European leaders attempted to prepare their electorates for the unprecedented trials ahead as comprehensive curbs on national life came into force in a bid to control the spread of the deadly coronavirus.
In a series of public addresses, the leaders of countries from Finland to Germany sought to convince populations of the need for restrictions on their daily lives ranging from school and workplace closures to the shuttering of non-essential shops and services. Italy, which has been labouring under similar limitations for more than a week now, showed the reason for such measures as it announced that the number of COVID-19 cases had reached almost 28,000.
“We are at war,” President Emmanuel Macron said in an address to the French people on Monday evening, making the case for national unity in the face of shared sacrifice. Hotels and taxis will be requisitioned for health workers, all proposed reforms, including his controversial pension overhaul, are to be halted, while the government will ensure that no business is allowed to fail. Bank loans will be guaranteed for companies and a solidarity fund created for workers affected by the fallout of the virus containment.
In the social sphere, Macron announced a ban on all meetings in public spaces, calling for “solidarity and responsibility” after people had been seen congregating in parks, restaurants and bars, posing a risk to themselves and to others. Only necessary trips outside such as for grocery shopping or for physical exercise will be allowed, with sanctions on those who don’t adhere to the rules, he said.
“The crisis will have major human, social, economic consequences,” and France “will need to adapt,” Macron said. “One thing is certain: the more we work together, and fast, the better we will overcome this challenge.”
Macron spoke at the end of a day when the lockdown that began in Italy extended to most of the rest of the continent. Governments imposed a series of measures constricting Europe’s way of life that have been unseen in 75 years of peace time, reflecting the continent’s status as the new epicenter of the virus that first ravaged Asia. European Union leaders will hold a video conference Tuesday to discuss the coronavirus crisis.
The EU’s leaders, Ursula von der Leyen and Charles Michel, earlier proposed halting non-essential travel to the bloc for 30 days. Von der Leyen informed leaders of the Group of Seven leading industrial economies about the ban during a conference call Monday. The restrictions, which are subject to approval by EU leaders, can be prolonged “as necessary” after the initial 30-day period, she said on Twitter.
Germany’s federal government agreed guidance with the country’s 16 states that will see public life grind to a halt in Europe’s biggest economy. Closures include bars, clubs, theaters, cinemas, museums, trade fairs, gyms and swimming pools – even brothels. Shops and services such as supermarkets, delivery services, banks and post offices are excluded. Gatherings in churches, mosques and synagogues will be stopped. Restaurants may stay open from 6am to 6pm; overnight stays for tourism will be halted.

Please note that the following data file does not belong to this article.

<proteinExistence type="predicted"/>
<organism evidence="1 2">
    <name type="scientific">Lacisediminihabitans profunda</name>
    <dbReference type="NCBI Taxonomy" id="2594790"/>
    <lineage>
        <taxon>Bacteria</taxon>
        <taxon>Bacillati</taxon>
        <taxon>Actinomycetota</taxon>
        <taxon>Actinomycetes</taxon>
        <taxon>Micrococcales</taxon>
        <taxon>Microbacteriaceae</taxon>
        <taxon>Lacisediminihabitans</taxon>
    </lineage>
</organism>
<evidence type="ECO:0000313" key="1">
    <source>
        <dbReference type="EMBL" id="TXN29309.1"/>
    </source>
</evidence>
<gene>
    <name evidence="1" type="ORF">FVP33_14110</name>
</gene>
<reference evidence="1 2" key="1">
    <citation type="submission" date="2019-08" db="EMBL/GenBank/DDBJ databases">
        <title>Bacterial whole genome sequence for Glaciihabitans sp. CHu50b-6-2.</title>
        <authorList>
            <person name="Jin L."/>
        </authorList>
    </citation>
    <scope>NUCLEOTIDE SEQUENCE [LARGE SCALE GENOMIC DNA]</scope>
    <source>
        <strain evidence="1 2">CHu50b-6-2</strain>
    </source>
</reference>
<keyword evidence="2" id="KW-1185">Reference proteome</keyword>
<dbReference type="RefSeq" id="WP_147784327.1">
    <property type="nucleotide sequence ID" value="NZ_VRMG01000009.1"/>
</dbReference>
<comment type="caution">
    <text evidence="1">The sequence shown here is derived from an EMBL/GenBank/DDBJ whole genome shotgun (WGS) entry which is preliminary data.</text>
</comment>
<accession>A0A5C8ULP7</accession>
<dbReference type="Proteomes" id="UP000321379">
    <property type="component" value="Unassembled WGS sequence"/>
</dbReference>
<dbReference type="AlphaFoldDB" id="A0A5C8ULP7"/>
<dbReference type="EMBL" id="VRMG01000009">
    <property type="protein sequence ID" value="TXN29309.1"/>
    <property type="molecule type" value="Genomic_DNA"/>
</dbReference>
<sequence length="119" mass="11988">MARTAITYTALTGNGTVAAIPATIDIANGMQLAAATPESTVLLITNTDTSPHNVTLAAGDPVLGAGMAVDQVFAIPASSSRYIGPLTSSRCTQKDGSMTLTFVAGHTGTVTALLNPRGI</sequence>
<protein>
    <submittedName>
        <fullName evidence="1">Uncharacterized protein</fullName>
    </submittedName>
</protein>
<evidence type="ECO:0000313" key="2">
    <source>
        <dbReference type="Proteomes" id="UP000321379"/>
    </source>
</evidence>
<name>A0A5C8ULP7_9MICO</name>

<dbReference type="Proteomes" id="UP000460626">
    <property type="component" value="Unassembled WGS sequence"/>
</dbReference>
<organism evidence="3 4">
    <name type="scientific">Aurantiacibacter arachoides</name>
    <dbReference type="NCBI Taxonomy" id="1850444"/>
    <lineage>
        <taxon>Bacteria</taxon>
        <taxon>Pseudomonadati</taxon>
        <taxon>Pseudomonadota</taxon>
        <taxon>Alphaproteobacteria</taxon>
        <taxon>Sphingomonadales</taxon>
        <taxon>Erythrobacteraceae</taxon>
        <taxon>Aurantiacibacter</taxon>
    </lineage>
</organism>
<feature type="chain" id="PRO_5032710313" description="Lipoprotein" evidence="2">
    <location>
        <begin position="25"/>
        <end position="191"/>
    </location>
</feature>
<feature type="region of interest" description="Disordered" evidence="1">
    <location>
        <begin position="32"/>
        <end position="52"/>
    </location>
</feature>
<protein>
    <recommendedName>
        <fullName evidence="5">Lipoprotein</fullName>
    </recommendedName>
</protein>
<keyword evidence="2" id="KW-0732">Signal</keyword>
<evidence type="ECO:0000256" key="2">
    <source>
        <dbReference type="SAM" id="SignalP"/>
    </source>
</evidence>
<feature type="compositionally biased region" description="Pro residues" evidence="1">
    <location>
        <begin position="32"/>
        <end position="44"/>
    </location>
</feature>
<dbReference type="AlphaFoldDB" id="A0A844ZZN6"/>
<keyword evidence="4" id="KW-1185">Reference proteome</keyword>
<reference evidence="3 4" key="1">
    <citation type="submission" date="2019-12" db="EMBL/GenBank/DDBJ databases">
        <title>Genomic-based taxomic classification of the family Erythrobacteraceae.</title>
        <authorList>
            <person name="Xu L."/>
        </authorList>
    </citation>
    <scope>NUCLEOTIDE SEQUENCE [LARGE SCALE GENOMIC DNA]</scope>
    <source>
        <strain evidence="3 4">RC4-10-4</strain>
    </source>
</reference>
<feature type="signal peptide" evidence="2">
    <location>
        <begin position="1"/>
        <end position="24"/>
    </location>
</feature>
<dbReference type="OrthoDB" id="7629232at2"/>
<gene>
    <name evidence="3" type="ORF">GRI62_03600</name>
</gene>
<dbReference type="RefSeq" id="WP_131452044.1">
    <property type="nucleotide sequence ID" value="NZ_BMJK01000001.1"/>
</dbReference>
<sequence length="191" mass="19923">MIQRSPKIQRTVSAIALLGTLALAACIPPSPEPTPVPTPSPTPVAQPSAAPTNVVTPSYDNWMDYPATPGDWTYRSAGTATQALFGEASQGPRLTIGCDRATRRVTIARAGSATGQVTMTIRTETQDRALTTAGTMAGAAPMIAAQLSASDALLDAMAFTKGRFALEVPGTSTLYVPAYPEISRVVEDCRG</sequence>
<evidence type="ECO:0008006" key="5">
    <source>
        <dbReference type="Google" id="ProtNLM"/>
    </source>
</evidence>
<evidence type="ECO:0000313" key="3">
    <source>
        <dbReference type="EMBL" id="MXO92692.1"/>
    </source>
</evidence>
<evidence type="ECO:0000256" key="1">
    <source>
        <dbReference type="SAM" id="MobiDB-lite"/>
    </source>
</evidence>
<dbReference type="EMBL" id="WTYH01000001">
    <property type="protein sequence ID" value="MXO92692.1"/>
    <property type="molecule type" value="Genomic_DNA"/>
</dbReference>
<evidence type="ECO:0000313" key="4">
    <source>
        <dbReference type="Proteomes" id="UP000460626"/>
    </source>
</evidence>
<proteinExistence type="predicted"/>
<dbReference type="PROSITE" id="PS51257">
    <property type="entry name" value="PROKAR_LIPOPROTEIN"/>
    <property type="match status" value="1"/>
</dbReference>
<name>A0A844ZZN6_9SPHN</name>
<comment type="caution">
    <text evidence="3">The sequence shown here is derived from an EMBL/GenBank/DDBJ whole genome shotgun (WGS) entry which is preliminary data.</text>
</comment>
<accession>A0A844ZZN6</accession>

“These are measures that we’ve never before seen in this country, and of course they’re drastic,” Chancellor Angela Merkel said at a news conference in Berlin on Monday evening. “But they are necessary right now to reduce the number of contacts.”
Spain and Portugal
Portugal and Spain announced that they would close their shared border and suspend all air and rail links to tourists. It remains open for the transport of goods.
Finland began preparations to invoke emergency powers for the first time in peace time, allowing the government to close borders, schools and universities, and limit public gatherings to 10 people. It also unveiled 5 billion euros (US$5.6 billion) worth of measures to help the economy.
The Greek government announced that all shops will be closed from Wednesday except for essential services. COVID-19 cases in the Mediterranean island of Cyprus meanwhile rose to 46.
In Switzerland, the government declared a national emergency and closed restaurants, fitness clubs and other public establishments. Speaking in Bern, President Simonetta Sommaruga said that travel from immediate neighbors Germany, France and Austria will also be limited to people commuting for work or who live in Switzerland, a rule already enacted for Italy.
In the Netherlands, Prime Minister Mark Rutte delivered the first address by a Dutch premier on a major challenge to face the country since 1973 during the energy crisis. The Netherlands is adopting a stance similar to the U.K. by avoiding a total lockdown, drawing criticism for late closing of schools to prevent the spread.
Rutte said that it will take more than a year for the virus to run its course through the population and the economic consequences of complete isolation would be too great, affecting companies from small enterprise to national icons like KLM.
“The task we face is very large,” Rutte said. The reality is that the coronavirus “will be among us for some time.”
--With assistance from Patrick Donahue, Catherine Bosley, Nikos Chrysoloras, Viktoria Dendrinou and Kati Pohjanpalo.